FTSE4Good deletes software giant Oracle over human and labour rights

South Korea and Israel added to investment universe in review

US software giant Oracle Corp. is to be deleted from the FTSE4Good index series, index firm FTSE’s corporate responsibility standards suite, over human and labour rights.
Oracle is one of seven companies that will be deleted as of March 18 as part of the latest semi-annual review.
The others are Home Depot (environmental management and human and labour rights), National Semiconductor (human/labour rights), Kurita Water Industries (bribery), Shin-Etsu Chemical (bribery), UMECO (bribery) and Morgan Crucible (weapons systems). They failed to meet tougher requirements in time for the review.
Last September Responsible Investor reported that Oracle was resisting a proposal by socially responsible investing firm Harrington Investments that it set up a board committee on sustainability.
The deletions come as South Korea and Israel have been added to the FTSE4Good Global universe, bringing it in line with FTSE’s decision to raise South Korea and Israel to developed market status.As a result, 11 South Korean and eight Israeli companies have been identified as meeting the inclusion criteria and will be entering the index series at this review. FTSE’s research partner EIRIS has partnerships with local researchers Greeneye (Israel) and KOCSR (South Korea).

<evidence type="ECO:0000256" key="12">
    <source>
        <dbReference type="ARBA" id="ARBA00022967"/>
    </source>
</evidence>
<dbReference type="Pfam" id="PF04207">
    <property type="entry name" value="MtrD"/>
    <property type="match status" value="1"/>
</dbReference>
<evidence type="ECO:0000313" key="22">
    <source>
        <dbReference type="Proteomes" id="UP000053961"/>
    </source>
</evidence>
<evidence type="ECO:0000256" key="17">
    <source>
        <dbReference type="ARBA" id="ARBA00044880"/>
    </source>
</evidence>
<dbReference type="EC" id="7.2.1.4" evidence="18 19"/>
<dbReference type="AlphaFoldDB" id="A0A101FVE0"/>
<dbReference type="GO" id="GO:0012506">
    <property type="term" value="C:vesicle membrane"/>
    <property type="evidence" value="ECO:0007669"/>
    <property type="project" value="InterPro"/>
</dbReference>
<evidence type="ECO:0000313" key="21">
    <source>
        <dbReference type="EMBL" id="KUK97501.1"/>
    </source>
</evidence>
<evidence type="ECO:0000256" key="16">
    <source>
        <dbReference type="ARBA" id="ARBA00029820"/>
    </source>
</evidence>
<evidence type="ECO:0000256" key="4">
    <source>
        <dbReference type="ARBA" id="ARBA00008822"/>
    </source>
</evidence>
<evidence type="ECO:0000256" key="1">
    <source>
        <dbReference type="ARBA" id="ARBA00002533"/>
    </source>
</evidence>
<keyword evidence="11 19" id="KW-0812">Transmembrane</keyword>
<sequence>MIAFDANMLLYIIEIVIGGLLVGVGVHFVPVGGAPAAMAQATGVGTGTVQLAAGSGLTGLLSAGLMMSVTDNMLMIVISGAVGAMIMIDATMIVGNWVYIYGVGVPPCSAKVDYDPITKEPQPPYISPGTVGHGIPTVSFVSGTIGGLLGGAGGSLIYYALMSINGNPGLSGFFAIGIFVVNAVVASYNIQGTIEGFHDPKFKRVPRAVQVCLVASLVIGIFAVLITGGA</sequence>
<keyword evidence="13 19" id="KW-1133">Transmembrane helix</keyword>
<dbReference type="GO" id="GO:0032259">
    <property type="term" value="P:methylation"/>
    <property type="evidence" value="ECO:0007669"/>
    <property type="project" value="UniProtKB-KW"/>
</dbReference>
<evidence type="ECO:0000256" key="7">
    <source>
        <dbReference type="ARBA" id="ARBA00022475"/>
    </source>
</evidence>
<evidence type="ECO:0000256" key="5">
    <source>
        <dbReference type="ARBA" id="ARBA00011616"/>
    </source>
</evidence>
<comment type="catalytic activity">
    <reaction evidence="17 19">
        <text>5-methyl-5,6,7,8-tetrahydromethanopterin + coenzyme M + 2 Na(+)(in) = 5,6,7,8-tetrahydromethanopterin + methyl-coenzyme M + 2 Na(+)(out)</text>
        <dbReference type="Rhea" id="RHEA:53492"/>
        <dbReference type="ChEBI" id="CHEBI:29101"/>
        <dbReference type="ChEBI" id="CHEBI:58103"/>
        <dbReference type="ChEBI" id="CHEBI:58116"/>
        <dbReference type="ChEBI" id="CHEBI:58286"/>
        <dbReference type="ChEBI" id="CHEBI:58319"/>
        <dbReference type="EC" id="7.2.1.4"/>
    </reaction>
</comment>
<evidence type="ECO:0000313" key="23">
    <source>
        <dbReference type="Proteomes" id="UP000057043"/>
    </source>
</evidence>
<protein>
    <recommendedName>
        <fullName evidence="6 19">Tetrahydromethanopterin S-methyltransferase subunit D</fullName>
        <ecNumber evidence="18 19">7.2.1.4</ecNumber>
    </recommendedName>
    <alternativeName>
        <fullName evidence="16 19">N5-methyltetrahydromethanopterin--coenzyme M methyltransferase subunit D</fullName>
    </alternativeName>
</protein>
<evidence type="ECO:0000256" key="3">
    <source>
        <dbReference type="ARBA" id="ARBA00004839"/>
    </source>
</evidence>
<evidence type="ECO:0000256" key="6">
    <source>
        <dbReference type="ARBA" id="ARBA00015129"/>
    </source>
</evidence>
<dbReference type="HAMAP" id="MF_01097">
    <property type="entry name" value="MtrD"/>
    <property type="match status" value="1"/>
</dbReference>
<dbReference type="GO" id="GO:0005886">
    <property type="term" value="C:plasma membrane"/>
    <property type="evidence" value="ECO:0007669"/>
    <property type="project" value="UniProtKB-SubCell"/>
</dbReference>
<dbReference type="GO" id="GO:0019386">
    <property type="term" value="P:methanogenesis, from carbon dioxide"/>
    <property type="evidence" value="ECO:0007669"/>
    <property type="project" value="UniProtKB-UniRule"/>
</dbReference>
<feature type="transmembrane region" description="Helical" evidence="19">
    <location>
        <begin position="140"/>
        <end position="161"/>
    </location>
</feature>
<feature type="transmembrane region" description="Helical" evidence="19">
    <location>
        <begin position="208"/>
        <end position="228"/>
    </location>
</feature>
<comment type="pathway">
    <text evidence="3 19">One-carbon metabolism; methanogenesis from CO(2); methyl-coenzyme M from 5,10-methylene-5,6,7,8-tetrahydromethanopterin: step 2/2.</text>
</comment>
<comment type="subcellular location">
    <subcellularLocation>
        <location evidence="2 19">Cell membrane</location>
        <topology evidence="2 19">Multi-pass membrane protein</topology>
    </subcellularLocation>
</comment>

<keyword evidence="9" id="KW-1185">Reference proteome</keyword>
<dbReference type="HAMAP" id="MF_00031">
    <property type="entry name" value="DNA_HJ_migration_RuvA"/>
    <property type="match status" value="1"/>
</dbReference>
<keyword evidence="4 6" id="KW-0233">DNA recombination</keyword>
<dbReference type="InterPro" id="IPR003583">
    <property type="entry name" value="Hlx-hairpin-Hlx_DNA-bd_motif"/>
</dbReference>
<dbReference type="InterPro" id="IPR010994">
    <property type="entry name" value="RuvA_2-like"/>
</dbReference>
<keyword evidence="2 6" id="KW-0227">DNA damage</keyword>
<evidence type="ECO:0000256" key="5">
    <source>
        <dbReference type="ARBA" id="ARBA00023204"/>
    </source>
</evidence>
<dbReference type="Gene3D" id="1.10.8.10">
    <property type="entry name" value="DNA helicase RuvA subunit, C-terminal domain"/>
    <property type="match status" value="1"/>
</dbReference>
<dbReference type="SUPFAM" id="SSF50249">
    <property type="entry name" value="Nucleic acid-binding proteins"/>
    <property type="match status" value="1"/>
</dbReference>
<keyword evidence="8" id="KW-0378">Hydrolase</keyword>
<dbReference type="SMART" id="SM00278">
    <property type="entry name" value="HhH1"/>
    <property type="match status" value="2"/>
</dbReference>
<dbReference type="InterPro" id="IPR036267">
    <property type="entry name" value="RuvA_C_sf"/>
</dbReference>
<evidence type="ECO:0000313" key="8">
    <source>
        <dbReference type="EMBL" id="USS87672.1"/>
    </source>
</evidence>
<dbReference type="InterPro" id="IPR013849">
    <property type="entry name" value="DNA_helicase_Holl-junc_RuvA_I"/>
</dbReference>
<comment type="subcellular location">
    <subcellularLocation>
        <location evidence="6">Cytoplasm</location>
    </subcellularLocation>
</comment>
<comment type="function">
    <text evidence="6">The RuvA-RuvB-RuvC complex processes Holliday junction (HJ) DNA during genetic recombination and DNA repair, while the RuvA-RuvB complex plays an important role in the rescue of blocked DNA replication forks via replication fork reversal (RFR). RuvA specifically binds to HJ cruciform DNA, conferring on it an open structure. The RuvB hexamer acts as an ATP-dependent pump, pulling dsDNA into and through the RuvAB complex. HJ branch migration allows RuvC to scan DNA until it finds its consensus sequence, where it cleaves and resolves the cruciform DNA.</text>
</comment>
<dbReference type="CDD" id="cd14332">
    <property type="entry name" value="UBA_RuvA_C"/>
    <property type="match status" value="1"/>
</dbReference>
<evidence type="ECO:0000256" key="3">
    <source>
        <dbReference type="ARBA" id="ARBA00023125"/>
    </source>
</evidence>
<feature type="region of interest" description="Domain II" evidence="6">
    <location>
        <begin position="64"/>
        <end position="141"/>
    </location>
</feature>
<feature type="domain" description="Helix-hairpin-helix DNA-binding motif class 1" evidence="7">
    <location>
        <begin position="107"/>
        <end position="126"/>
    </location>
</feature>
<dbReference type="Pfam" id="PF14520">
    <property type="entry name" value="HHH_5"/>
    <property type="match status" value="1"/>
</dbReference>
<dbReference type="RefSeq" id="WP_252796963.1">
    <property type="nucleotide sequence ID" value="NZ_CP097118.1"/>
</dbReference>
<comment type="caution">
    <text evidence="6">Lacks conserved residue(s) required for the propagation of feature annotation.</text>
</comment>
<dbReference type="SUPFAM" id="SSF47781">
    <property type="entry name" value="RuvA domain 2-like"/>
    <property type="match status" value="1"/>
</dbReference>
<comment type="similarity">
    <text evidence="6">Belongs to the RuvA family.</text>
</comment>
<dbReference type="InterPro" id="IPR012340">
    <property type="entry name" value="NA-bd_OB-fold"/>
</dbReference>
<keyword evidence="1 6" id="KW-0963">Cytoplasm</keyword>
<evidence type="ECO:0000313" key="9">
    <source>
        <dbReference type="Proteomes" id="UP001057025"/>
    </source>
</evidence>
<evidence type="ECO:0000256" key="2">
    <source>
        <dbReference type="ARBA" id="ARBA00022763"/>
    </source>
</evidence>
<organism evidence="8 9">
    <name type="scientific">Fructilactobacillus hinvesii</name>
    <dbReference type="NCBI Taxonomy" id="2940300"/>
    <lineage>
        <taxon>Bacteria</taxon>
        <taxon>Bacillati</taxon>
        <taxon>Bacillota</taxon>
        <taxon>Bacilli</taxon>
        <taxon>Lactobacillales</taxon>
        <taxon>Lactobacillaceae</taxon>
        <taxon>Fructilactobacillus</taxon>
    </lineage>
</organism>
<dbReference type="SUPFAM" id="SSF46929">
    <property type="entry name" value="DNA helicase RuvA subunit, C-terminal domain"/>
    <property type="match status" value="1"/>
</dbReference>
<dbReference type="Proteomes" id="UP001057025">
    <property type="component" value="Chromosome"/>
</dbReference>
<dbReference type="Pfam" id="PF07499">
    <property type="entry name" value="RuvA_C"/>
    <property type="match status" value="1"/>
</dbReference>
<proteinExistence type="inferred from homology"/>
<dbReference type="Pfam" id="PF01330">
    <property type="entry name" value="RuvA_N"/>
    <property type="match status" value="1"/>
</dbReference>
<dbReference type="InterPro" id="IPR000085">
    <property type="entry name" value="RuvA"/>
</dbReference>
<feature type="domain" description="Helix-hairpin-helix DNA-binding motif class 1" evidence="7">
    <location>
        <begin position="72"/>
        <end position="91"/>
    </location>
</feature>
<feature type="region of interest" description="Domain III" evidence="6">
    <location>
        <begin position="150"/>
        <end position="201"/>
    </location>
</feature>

In total 73 companies will be added to the index series, with 54 new entrants to the index being added because they now meet the criteria.
In another development reflecting the evolution of sustainability indices, companies involved in nuclear power generation are no longer excluded.
Instead they will be evaluated against “detailed industry-specific criteria”. As a result, Enel will now be included, following Iberdrola last year. “It is expected that this will lead to improved standards across the industry as other nuclear power companies will also work to improve practices to gain index inclusion,” FTSE said.
More than 300 companies have been deleted from the FTSE4Good Series over the years for not keeping pace with rising standards, FTSE added. Link